Spotlight on Pure Sport Medicine

Published on Oct 28, 2020

We’re delighted to have recently launched our Lunchtime Wellbeing Series earlier this month, kicking off our programme of events with an Online Yoga Class.

Over the coming months, we’re inviting you to a series of virtual sessions designed to help you look after your mind and body, hosted by world-class sport and exercise medicine specialists, Pure Sports Medicine.

From interactive Pilates and Yoga sessions to a mental health webinar, we’ve put together a calendar of events that will get you moving and thinking during your lunch break.

We caught up with Simon Devane, Chief Executive of Pure Sports Medicine, to find out more about the wellbeing sessions and the team behind them.

Great to meet you, Simon! Could you tell us a little about the vision and ethos of Pure Sports Medicine? 

Pure Sports Medicine (PSM) was established by taking the healthcare model that worked in elite and professional sport and integrating this with global best practice from other countries, to deliver a fully comprehensive and patient-focused service. We offer support in all aspects of Sport, Exercise and Musculoskeletal (MSK) Medicine here in the UK – in lay persons terms, we are a one stop shop for all MSK conditions up to, but not including, surgery – we refer on to our trusted partners for that.

How did you operate prior to the pandemic, and what has had to change as a result of the current situation?

Prior to the pandemic we operated 7 clinics across London, supporting patients and clients with a face-to-face service delivery. The pandemic and change in working patterns has meant that while the majority of appointments are still being delivered in clinic across our 7 sites, there are a number of consultations and classes delivered via video link. The willingness of consumers to access healthcare services remotely means we are no longer geographically bound by our physical clinic locations.

Have there been any new ways of working that you think will stay in place in future? 

‘Telemedicine’: while the delivery of healthcare services via telephone and video has been around for a while, the scale with which it has been adopted and accepted by both consumers and clinicians has meant we have seen a significant change in the sector, fast forwarding a relatively slow organic change by 3-5 years.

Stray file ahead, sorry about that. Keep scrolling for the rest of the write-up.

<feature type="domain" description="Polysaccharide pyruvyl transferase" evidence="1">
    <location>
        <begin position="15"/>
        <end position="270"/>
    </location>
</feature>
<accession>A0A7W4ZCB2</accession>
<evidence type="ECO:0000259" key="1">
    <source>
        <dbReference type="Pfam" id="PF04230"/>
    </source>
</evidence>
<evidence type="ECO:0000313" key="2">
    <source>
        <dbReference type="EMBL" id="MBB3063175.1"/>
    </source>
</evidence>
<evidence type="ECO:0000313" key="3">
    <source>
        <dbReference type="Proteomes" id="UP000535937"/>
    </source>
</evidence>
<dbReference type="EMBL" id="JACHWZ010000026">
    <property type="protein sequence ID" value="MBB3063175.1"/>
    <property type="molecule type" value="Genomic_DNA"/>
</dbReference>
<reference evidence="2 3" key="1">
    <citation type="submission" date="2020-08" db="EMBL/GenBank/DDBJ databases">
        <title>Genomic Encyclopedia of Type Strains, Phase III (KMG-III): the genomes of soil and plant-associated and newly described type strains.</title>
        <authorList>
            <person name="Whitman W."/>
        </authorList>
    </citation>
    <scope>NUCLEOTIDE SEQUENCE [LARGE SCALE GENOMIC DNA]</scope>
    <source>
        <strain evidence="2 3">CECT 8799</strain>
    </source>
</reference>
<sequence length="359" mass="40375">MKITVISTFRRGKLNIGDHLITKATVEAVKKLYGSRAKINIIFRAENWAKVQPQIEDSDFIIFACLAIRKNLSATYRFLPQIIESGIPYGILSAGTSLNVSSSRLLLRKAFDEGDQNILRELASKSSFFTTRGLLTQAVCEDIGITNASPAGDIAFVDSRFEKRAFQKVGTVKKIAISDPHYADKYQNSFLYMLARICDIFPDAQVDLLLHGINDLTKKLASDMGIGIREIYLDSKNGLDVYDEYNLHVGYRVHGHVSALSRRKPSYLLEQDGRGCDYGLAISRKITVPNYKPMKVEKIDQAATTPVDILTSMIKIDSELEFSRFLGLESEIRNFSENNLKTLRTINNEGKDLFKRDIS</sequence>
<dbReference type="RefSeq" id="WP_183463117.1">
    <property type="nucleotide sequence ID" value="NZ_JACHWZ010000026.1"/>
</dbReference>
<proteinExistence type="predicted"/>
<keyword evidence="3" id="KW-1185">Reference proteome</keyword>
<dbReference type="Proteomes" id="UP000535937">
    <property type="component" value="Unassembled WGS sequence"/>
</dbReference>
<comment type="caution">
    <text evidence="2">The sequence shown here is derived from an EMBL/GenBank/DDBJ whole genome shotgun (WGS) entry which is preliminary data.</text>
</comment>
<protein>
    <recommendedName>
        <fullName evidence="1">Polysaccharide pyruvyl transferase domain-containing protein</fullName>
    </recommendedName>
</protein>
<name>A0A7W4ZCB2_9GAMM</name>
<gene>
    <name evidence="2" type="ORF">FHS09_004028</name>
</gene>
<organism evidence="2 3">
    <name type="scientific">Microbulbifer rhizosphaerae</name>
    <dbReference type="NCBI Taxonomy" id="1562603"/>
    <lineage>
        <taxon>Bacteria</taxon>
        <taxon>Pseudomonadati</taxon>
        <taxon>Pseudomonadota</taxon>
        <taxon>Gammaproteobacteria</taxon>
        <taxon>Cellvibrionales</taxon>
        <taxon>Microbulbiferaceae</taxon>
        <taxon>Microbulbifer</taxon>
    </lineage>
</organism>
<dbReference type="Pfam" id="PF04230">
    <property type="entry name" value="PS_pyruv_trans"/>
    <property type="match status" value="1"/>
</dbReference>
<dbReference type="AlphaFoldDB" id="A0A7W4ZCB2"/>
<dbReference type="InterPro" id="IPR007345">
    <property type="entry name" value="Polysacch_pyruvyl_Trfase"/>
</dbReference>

How do you think the pandemic (and the consequent lockdown) has affected people’s mental health and wellbeing? 

I think we are only beginning to appreciate the impact on people’s mental health and wellbeing. Personally I am concerned at the potential scale of the problem – we all need to take an active role in supporting one another, alongside businesses playing their part and ensuring employees are well supported and know where to go for help and support.

What are your top tips for staying healthy and happy at home? 

Have a routine, make sure it’s not all work and you make time to enjoy yourself. Get outside and integrate some level of activity into your day or week.   

What would you say to someone who is finding it difficult to stay motivated due to the current climate?

 Looking after yourself both mentally and physically is vital. Stay active, eat well and do everything else in moderation – find things that make you happy or you enjoy doing and make sure these are integrated into your day. Many people I have spoken to have found motivation has ebbed and flowed during this pandemic, I think understanding this is completely normal and talking about it with someone you trust can help.

Are you working from home yourself? What does your average day look like?

I am travelling into our head office and working from home. My average day remains consistent as I like and need my days to be structured, I get up at 6am regardless of whether I am WFH or going into the office, I use the early mornings to spend time with my three children over breakfast before they depart for school and start my day between 08:00-08:30.

What can participants expect from our Lunchtime Wellbeing Series with you? 

Participants should expect to be engaged, enlightened, and empowered. Education is a key part of helping individuals deal with any kind of health or wellbeing problem – understanding the issue helps you feel in control of things usually because you understand what you can do to help yourself.

These sessions will provide information in lots of different ways – some of it through lectures and information, some through teaching different exercises that can help prevent and manage problems and some by providing life and work hacks that you can implement for yourself. People often put up with pain and problems either because they don’t know who to see for help and advice or they don’t think there is anything that can be done. Neither is usually true. At the end of this series, participants should feel healthier and happier.